Paris is still very much on edge after last week’s attacks on the offices of satirical magazine Charlie Hebdo, which precipitated a three-day manhunt and left 17 dead. Thousands of soldiers have been deployed amid fears of further violence, as government leaders and intelligence officials try to make sense of France’s worst terrorist attack in decades.

Investigations into the massacre are ongoing, and other suspected accomplices are still at large, but questions are already swirling over how France and its neighbors will respond and what it could mean for civil liberties.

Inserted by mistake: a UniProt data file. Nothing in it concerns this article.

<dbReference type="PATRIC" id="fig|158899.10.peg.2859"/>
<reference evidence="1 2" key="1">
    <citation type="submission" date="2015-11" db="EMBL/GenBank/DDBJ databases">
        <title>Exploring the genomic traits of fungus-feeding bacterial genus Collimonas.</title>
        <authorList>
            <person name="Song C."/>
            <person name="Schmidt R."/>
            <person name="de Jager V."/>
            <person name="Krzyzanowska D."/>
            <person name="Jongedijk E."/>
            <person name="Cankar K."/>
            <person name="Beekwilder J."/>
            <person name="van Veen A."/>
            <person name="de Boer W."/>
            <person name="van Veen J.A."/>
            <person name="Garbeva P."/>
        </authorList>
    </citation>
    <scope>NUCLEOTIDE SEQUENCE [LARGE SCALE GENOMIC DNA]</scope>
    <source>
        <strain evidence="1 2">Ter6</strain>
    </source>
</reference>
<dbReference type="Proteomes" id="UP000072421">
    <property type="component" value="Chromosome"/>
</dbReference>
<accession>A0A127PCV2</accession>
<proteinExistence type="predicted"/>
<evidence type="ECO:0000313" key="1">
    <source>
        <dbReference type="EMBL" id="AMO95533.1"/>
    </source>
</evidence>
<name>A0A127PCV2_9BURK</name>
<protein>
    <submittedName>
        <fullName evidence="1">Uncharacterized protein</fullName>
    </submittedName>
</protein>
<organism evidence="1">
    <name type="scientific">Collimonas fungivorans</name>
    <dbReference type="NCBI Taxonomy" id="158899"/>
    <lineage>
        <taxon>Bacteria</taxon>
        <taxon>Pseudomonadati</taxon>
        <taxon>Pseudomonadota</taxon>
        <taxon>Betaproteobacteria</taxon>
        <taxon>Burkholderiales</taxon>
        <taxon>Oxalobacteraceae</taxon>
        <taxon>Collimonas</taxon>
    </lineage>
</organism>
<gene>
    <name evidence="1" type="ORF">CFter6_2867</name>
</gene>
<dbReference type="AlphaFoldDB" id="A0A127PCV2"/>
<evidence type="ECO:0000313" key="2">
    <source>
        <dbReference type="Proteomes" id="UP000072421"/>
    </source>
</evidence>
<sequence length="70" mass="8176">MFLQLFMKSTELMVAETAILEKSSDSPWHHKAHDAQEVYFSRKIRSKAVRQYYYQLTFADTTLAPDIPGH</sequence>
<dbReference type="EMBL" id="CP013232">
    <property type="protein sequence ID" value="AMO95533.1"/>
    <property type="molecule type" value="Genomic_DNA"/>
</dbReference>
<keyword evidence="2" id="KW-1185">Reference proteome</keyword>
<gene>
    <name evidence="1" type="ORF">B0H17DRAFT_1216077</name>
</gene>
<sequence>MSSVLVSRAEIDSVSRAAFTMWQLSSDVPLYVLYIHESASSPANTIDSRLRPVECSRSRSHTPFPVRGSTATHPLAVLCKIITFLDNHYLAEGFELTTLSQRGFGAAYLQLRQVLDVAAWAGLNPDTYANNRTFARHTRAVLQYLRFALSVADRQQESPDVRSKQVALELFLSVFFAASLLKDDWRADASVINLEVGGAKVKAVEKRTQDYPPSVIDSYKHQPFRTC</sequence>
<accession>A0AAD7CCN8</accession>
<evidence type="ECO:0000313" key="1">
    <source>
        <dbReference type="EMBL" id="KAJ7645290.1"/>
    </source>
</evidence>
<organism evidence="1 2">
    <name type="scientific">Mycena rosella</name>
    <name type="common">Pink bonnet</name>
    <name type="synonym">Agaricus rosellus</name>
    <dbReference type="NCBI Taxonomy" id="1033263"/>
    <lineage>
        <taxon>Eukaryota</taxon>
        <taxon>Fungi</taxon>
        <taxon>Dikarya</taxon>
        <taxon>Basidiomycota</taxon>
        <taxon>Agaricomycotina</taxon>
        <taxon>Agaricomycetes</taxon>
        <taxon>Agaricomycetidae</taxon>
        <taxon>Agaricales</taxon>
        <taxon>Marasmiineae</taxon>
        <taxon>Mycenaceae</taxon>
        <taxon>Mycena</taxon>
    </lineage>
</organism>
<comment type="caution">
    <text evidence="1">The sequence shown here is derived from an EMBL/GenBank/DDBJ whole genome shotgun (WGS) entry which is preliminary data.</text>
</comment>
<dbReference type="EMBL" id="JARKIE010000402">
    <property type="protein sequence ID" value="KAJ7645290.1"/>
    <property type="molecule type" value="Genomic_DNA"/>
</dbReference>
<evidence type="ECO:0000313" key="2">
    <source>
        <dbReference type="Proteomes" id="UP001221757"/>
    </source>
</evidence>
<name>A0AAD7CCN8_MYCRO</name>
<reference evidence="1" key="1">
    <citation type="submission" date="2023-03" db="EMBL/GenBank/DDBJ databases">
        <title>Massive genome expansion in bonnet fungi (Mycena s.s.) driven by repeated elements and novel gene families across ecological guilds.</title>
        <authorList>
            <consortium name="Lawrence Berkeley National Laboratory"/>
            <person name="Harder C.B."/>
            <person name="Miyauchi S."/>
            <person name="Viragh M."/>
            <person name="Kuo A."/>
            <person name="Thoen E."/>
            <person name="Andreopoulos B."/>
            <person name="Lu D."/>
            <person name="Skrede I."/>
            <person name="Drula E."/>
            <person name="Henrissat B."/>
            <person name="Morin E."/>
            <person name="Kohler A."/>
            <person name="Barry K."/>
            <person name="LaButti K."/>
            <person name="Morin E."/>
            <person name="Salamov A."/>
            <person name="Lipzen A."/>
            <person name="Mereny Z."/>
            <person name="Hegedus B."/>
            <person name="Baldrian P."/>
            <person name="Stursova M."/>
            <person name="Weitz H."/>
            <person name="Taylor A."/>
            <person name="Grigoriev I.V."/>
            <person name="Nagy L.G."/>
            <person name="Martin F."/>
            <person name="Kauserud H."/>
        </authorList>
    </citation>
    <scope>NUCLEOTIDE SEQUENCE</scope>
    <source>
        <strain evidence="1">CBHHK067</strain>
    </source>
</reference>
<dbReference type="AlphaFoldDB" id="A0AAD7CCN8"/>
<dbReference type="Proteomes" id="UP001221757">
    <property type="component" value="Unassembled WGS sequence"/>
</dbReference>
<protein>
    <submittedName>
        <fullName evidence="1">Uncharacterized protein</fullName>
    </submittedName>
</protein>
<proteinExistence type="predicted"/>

“We must respond to this exceptional situation with exceptional measures,” French Prime Minister Manuel Valls said before France’s National Assembly Tuesday evening. Valls, who earlier declared France at war with radical Islam, outlined new anti-terror proposals during his address, including stronger surveillance of the internet and social media. He cautioned, however, that any new measures must not “deviate from the principles of law and values.”

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